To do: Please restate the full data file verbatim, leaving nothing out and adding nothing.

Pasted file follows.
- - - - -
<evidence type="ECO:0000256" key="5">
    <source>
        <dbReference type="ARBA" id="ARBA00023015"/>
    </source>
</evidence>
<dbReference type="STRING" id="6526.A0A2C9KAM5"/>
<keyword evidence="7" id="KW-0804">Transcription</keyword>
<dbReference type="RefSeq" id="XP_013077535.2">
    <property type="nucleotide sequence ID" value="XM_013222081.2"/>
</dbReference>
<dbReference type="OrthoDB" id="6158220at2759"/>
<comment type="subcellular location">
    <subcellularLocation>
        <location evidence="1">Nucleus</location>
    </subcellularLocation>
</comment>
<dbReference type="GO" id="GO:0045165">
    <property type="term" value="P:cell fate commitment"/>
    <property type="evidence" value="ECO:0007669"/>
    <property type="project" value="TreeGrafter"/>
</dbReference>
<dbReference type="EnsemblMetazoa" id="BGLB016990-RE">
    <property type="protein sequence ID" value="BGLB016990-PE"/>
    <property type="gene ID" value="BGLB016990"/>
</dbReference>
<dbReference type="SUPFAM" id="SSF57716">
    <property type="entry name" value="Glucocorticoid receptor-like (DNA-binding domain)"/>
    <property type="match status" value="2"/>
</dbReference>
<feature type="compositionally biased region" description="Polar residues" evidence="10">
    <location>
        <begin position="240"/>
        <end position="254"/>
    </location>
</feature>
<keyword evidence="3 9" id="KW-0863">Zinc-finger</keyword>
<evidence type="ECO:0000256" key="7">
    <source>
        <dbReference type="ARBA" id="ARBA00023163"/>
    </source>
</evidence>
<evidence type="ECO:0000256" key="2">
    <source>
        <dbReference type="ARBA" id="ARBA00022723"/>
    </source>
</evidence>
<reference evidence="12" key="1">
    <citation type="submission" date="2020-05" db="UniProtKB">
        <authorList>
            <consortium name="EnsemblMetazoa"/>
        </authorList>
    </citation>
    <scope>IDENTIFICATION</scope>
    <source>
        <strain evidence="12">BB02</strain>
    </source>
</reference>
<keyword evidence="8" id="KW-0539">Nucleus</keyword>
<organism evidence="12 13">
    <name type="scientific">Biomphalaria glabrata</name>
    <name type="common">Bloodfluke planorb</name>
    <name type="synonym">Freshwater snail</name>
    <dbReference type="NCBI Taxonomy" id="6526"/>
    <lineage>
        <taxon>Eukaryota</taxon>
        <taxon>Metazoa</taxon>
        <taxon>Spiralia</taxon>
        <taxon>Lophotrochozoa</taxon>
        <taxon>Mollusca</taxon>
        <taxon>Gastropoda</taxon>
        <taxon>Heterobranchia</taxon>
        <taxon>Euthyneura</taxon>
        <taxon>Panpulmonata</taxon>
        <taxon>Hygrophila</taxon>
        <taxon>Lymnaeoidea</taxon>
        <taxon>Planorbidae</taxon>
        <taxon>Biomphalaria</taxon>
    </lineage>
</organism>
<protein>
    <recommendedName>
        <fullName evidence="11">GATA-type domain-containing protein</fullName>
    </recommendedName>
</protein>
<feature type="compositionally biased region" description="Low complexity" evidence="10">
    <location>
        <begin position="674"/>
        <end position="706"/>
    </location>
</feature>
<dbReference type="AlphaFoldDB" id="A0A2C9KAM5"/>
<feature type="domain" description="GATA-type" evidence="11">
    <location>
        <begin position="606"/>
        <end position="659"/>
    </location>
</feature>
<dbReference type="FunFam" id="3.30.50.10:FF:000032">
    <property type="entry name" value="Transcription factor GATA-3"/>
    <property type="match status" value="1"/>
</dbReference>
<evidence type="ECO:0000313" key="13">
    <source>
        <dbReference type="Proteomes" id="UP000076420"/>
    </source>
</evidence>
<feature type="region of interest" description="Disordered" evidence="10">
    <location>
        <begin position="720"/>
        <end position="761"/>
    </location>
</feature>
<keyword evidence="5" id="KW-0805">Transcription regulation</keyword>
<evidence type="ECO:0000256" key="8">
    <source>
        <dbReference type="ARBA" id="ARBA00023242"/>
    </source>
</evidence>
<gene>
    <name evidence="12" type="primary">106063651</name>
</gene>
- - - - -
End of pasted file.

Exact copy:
<evidence type="ECO:0000256" key="5">
    <source>
        <dbReference type="ARBA" id="ARBA00023015"/>
    </source>
</evidence>
<dbReference type="STRING" id="6526.A0A2C9KAM5"/>
<keyword evidence="7" id="KW-0804">Transcription</keyword>
<dbReference type="RefSeq" id="XP_013077535.2">
    <property type="nucleotide sequence ID" value="XM_013222081.2"/>
</dbReference>
<dbReference type="OrthoDB" id="6158220at2759"/>
<comment type="subcellular location">
    <subcellularLocation>
        <location evidence="1">Nucleus</location>
    </subcellularLocation>
</comment>
<dbReference type="GO" id="GO:0045165">
    <property type="term" value="P:cell fate commitment"/>
    <property type="evidence" value="ECO:0007669"/>
    <property type="project" value="TreeGrafter"/>
</dbReference>
<dbReference type="EnsemblMetazoa" id="BGLB016990-RE">
    <property type="protein sequence ID" value="BGLB016990-PE"/>
    <property type="gene ID" value="BGLB016990"/>
</dbReference>
<dbReference type="SUPFAM" id="SSF57716">
    <property type="entry name" value="Glucocorticoid receptor-like (DNA-binding domain)"/>
    <property type="match status" value="2"/>
</dbReference>
<feature type="compositionally biased region" description="Polar residues" evidence="10">
    <location>
        <begin position="240"/>
        <end position="254"/>
    </location>
</feature>
<keyword evidence="3 9" id="KW-0863">Zinc-finger</keyword>
<evidence type="ECO:0000256" key="7">
    <source>
        <dbReference type="ARBA" id="ARBA00023163"/>
    </source>
</evidence>
<evidence type="ECO:0000256" key="2">
    <source>
        <dbReference type="ARBA" id="ARBA00022723"/>
    </source>
</evidence>
<reference evidence="12" key="1">
    <citation type="submission" date="2020-05" db="UniProtKB">
        <authorList>
            <consortium name="EnsemblMetazoa"/>
        </authorList>
    </citation>
    <scope>IDENTIFICATION</scope>
    <source>
        <strain evidence="12">BB02</strain>
    </source>
</reference>
<keyword evidence="8" id="KW-0539">Nucleus</keyword>
<organism evidence="12 13">
    <name type="scientific">Biomphalaria glabrata</name>
    <name type="common">Bloodfluke planorb</name>
    <name type="synonym">Freshwater snail</name>
    <dbReference type="NCBI Taxonomy" id="6526"/>
    <lineage>
        <taxon>Eukaryota</taxon>
        <taxon>Metazoa</taxon>
        <taxon>Spiralia</taxon>
        <taxon>Lophotrochozoa</taxon>
        <taxon>Mollusca</taxon>
        <taxon>Gastropoda</taxon>
        <taxon>Heterobranchia</taxon>
        <taxon>Euthyneura</taxon>
        <taxon>Panpulmonata</taxon>
        <taxon>Hygrophila</taxon>
        <taxon>Lymnaeoidea</taxon>
        <taxon>Planorbidae</taxon>
        <taxon>Biomphalaria</taxon>
    </lineage>
</organism>
<protein>
    <recommendedName>
        <fullName evidence="11">GATA-type domain-containing protein</fullName>
    </recommendedName>
</protein>
<feature type="compositionally biased region" description="Low complexity" evidence="10">
    <location>
        <begin position="674"/>
        <end position="706"/>
    </location>
</feature>
<dbReference type="AlphaFoldDB" id="A0A2C9KAM5"/>
<feature type="domain" description="GATA-type" evidence="11">
    <location>
        <begin position="606"/>
        <end position="659"/>
    </location>
</feature>
<dbReference type="FunFam" id="3.30.50.10:FF:000032">
    <property type="entry name" value="Transcription factor GATA-3"/>
    <property type="match status" value="1"/>
</dbReference>
<evidence type="ECO:0000313" key="13">
    <source>
        <dbReference type="Proteomes" id="UP000076420"/>
    </source>
</evidence>
<feature type="region of interest" description="Disordered" evidence="10">
    <location>
        <begin position="720"/>
        <end position="761"/>
    </location>
</feature>
<keyword evidence="5" id="KW-0805">Transcription regulation</keyword>
<evidence type="ECO:0000256" key="8">
    <source>
        <dbReference type="ARBA" id="ARBA00023242"/>
    </source>
</evidence>
<gene>
    <name evidence="12" type="primary">106063651</name>
</gene>